Booklist’s Banned Books Week webinar featuring Judy Blume

via email

http://link.ixs1.net/s/ve?eli=p916170&si=b143267249&cfc=3html

Defending the Right to Read: Celebrating Banned Books Week

featuring special guest Judy Blume

Librarians and teachers face more challenges than ever when it comes to defending children’s right to read. In celebration of Banned Books Week, this webinar features a stellar panel of experts who will discuss book rating systems, the impact of the Internet on challenges, the effect of censorship on children’s publishing, and how to best prepare for book challenges.

Panelists include:

  • Judy Blume, renowned author and longtime advocate of intellectual freedom
  • Beverly Horowitz, Vice President and Publisher, Delacorte Press Books for Young Readers
  • Nanette Perez, Program Officer, Office for Intellectual Freedom, American Library Association
  • Kristin Pekoll, Young-Adult Librarian, West Bend (WI) Community Memorial Library
  • Pat Scales, former school librarian and member of the National Coalition against Censorship Council of Advisors

Seating for this special event is limited.*
Reserve your seat today!

This webinar will be archived and e-mailed to all registrants. If you cannot attend the live presentation, you should still register for the webinar in order to be notified when the archive is available for viewing.

*As a webinar registrant, you will receive follow-up correspondence  from Booklist publications and may receive other special offers from our sponsors

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2 thoughts on “Booklist’s Banned Books Week webinar featuring Judy Blume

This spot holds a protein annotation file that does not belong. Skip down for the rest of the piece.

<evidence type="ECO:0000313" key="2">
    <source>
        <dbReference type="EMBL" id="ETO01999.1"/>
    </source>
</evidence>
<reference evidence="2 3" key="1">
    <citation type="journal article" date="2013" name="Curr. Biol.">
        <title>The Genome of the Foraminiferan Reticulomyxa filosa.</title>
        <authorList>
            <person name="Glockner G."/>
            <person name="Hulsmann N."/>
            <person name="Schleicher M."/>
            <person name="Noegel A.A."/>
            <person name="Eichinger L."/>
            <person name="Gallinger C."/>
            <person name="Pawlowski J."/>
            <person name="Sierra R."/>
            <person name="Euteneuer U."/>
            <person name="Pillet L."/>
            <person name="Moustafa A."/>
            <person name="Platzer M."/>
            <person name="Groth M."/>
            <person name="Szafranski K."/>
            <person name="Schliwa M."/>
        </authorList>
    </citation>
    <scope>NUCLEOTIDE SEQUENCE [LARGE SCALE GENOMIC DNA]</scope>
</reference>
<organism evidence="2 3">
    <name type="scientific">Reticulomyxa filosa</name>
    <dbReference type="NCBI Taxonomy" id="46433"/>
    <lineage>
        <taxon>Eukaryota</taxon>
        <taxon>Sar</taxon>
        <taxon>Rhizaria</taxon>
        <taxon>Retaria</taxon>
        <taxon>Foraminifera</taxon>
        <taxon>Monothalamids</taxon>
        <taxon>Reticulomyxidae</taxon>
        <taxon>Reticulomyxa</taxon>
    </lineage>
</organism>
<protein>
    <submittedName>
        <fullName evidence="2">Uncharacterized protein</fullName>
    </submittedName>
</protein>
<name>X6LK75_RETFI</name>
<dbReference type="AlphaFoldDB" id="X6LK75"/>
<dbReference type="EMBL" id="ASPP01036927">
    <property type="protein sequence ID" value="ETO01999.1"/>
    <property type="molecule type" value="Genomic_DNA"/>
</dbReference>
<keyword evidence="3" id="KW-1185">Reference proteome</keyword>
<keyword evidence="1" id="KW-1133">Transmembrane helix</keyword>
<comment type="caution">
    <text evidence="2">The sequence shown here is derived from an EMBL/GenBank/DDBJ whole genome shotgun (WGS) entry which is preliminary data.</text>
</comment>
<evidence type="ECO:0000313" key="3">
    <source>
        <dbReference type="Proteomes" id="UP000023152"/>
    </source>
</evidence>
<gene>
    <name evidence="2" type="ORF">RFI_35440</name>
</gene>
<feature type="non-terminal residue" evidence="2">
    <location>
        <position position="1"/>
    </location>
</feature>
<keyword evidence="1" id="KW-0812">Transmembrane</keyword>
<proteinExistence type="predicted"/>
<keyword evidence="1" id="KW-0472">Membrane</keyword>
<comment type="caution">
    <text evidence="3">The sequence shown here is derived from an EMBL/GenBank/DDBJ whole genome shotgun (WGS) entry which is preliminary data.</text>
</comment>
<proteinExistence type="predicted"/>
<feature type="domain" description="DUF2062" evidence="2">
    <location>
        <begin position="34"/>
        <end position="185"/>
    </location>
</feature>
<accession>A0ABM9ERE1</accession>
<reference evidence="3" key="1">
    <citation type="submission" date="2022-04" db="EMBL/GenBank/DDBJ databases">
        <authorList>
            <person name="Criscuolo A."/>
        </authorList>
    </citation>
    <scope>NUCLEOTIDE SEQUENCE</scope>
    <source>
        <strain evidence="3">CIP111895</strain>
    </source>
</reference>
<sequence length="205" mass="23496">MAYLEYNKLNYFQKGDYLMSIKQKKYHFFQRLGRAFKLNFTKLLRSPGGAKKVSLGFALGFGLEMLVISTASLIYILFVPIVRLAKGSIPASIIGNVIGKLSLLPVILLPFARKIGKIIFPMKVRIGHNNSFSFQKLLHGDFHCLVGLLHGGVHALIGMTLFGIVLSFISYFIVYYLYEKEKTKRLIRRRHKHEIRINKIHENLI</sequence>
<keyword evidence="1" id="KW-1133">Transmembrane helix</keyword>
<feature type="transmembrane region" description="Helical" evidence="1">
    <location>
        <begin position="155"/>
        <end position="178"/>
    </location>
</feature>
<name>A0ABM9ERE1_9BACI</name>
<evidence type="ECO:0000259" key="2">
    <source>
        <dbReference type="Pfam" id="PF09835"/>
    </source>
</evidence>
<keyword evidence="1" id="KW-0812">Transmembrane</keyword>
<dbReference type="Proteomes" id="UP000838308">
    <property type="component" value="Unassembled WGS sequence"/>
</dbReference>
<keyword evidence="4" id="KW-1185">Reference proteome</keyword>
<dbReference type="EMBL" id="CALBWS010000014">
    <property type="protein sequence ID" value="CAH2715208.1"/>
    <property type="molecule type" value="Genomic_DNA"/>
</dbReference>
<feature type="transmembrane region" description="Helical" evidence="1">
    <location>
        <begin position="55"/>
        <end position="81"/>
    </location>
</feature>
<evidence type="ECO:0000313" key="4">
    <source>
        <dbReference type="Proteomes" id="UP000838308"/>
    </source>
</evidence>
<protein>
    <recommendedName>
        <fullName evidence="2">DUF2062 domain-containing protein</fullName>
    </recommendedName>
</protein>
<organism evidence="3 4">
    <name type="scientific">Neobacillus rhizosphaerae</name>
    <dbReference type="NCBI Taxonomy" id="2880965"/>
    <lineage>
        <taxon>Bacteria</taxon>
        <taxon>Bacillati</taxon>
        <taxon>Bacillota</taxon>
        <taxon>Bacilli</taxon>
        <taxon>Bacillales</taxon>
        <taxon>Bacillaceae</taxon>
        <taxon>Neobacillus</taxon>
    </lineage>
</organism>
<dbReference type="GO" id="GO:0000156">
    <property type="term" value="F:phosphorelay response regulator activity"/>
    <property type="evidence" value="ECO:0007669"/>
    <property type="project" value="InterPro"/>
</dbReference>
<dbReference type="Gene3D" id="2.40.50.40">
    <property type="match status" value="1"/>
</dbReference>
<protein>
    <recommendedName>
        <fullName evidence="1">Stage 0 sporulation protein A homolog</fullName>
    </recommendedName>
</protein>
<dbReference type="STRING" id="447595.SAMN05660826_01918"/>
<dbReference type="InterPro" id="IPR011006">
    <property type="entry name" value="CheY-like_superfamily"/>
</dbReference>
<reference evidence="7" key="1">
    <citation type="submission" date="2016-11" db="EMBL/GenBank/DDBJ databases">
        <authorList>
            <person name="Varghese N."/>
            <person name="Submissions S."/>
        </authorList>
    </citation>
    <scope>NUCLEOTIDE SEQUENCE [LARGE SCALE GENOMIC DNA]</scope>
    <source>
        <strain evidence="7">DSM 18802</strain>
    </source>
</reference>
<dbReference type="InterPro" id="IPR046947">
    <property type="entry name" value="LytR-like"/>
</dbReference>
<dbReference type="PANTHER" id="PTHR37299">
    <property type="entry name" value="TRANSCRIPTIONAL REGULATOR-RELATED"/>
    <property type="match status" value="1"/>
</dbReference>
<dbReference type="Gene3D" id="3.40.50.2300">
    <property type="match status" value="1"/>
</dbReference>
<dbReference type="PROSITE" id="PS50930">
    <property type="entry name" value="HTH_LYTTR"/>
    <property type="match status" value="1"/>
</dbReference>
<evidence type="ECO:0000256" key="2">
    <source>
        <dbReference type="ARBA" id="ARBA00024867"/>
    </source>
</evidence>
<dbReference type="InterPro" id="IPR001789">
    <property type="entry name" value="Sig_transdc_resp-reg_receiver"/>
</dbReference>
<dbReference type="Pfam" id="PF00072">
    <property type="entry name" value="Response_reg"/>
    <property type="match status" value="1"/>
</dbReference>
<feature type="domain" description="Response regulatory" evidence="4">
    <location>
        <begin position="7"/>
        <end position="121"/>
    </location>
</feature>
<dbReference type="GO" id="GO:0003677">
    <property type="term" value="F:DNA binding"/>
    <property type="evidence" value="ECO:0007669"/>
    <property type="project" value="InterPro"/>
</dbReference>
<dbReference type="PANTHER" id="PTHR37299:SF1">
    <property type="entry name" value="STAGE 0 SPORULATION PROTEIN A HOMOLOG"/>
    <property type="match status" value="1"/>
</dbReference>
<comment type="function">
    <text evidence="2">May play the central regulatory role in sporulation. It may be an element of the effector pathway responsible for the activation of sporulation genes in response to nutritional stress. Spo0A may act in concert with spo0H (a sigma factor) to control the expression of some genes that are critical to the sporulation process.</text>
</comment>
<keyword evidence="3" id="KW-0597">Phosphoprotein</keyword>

1. Try to get them to discuss what Judith Krug, Jessamyn West, Thomas Sowell, and Nat Hentoff said, mentioned below.

    First, do you agree that the last book banned in the USA, namely, Fanny Hill, was last banned in 1963?

    No books have been banned in the USA for about a half a century. See “National Hogwash Week.”

    Thomas Sowell says Banned Books Week is “the kind of shameless propaganda that has become commonplace in false charges of ‘censorship’ or ‘book banning’ has apparently now been institutionalized with a week of its own.” He calls it “National Hogwash Week.”

    Former ALA Councilor Jessamyn West said, “It also highlights the thing we know about Banned Books Week that we don’t talk about much — the bulk of these books are challenged by parents for being age-inappropriate for children. While I think this is still a formidable thing for librarians to deal with, it’s totally different from people trying to block a book from being sold at all.” See “Banned Books Week is Next Week.”

    And then there’s Judith Krug herself who created BBW:

    Marking 25 Years of Banned Books Week,” by Judith Krug, Curriculum Review, 46:1, Sep. 2006. “On rare occasion, we have situations where a piece of material is not what it appears to be on the surface and the material is totally inappropriate for a school library. In that case, yes, it is appropriate to remove materials. If it doesn’t fit your material selection policy, get it out of there.”

    Lastly, remember the ALA does not oppose book burning when doing so would interfere with its political interests. Go see what Judith Krug said about Cuban librarians: “American Library Association Shamed,” by Nat Hentoff.

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